Clinton Email Fail: Worst Government Security Flubs - InformationWeek
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3/17/2015
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Clinton Email Fail: Worst Government Security Flubs

Hillary Clinton isn't the first politician to have committed a data compliance faux pas when it comes to email. CIOs, compliance departments, and privacy officers would do well to learn from the mistakes of those who screwed up before her.
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Hillary Rodham Clinton has been in the spotlight this month after reports emerged that she exclusively used a personal email account, instead of a government-issued one, to conduct official US business during her tenure as Secretary of State. The House Select Committee on Benghazi (already investigating Clinton) and the House Oversight Committee will now join to determine if Clinton violated any laws in failing to release emails.

Worse, Clinton's email was based on her own home server -- a matter that State Department technology staffers reportedly voiced security concerns over.

Many argue that the issue is overblown, noting that former Secretary of State Colin Powell, too, used personal email for government business when he held the post. Clinton critics maintain that precedence does not change data security issues.

"Personal emails are not secure," said Thomas S. Blanton, Director of National Security Archive, a government transparency advocacy group. "Senior officials should not be using them."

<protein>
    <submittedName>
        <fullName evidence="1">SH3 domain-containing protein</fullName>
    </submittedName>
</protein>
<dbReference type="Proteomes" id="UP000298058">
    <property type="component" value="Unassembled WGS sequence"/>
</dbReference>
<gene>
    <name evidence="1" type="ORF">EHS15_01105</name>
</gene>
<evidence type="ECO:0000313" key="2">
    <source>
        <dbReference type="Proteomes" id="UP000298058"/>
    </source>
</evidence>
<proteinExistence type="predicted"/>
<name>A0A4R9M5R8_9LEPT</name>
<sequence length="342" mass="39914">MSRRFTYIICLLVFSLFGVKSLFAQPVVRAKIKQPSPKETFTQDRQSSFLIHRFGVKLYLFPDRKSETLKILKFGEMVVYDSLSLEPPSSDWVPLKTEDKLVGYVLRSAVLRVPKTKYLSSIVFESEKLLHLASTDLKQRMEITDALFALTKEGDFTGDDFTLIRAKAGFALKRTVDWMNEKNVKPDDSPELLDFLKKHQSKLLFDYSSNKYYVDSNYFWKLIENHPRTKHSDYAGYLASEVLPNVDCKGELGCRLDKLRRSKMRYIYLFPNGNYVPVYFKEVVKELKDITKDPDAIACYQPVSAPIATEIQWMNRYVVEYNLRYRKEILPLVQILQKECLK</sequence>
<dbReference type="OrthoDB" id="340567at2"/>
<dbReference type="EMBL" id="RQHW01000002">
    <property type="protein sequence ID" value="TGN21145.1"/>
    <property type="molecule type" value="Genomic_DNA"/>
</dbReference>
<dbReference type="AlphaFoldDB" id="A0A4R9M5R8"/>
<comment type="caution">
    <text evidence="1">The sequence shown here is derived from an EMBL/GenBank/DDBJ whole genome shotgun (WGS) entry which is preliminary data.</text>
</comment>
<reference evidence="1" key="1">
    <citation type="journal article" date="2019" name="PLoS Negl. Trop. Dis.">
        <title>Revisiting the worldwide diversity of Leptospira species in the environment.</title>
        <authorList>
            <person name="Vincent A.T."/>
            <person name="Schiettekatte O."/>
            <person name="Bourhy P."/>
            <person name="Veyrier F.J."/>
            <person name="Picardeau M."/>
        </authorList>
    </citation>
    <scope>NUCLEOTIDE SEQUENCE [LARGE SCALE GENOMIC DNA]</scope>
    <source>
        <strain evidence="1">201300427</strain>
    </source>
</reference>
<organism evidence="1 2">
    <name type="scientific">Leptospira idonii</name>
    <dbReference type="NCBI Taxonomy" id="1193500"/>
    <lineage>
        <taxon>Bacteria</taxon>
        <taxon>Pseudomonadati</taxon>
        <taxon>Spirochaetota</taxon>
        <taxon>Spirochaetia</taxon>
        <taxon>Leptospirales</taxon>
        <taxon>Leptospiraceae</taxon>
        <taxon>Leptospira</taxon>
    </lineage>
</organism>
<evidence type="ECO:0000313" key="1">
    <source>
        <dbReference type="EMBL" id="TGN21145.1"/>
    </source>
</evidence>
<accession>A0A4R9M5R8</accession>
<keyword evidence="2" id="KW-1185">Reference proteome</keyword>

Indeed, several of Clinton's emails were leaked in March 2013 by Romanian hacker Marcel Lazar Lehel, a.k.a. "Guccifer," after he hacked the AOL email account of Sidney Blumenthal, a longtime Clinton family advisor. While Blumenthal held no official post at the time, he and Clinton shared sensitive foreign intelligence data, including information related to the 2012 Benghazi terror attacks.

(Around the same time as the Blumenthal/Clinton leaks, incidentally, Guccifer demonstrated that he had hacked Powell's AOL account as well.)

Other politicos have made mistakes, as well, when it comes to email security and compliance. On the following pages, you'll see three examples of government officials engaging in bad email behavior. Judge for yourself who made the bigger email blunder, and tell us what you think in the comments section below.

Joe Stanganelli is founder and principal of Beacon Hill Law, a Boston-based general practice law firm. His expertise on legal topics has been sought for several major publications, including US News and World Report and Personal Real Estate Investor Magazine. Joe is also ... View Full Bio

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impactnow
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impactnow,
User Rank: Ninja
3/31/2015 | 1:32:08 PM
Re: No Excuses
Does the blame line with Mrs. Clinton or does it live with the technology infrastructure that the government has given their employees and how they educate them on using it ?
asksqn
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asksqn,
User Rank: Ninja
3/30/2015 | 4:43:39 PM
No Excuses
Hillary Clinton should be held to a much higher standard than CIOs since she holds elected office on behalf of Americans.  If she can't get her act together to comply, what hope in hell is there for anyone else to?
impactnow
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impactnow,
User Rank: Ninja
3/24/2015 | 1:23:20 PM
Security for Gov't officials tech infrastructure

The discussion raises another issue should someone who has a high ranking government official have a private server at their home or should all their communications be secured? Personally I think if you are at the level of secretary of state the government should be implementing an IT infrastructure at your home and other primary residences that is highly secure. After all it's only our national security!

impactnow
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impactnow,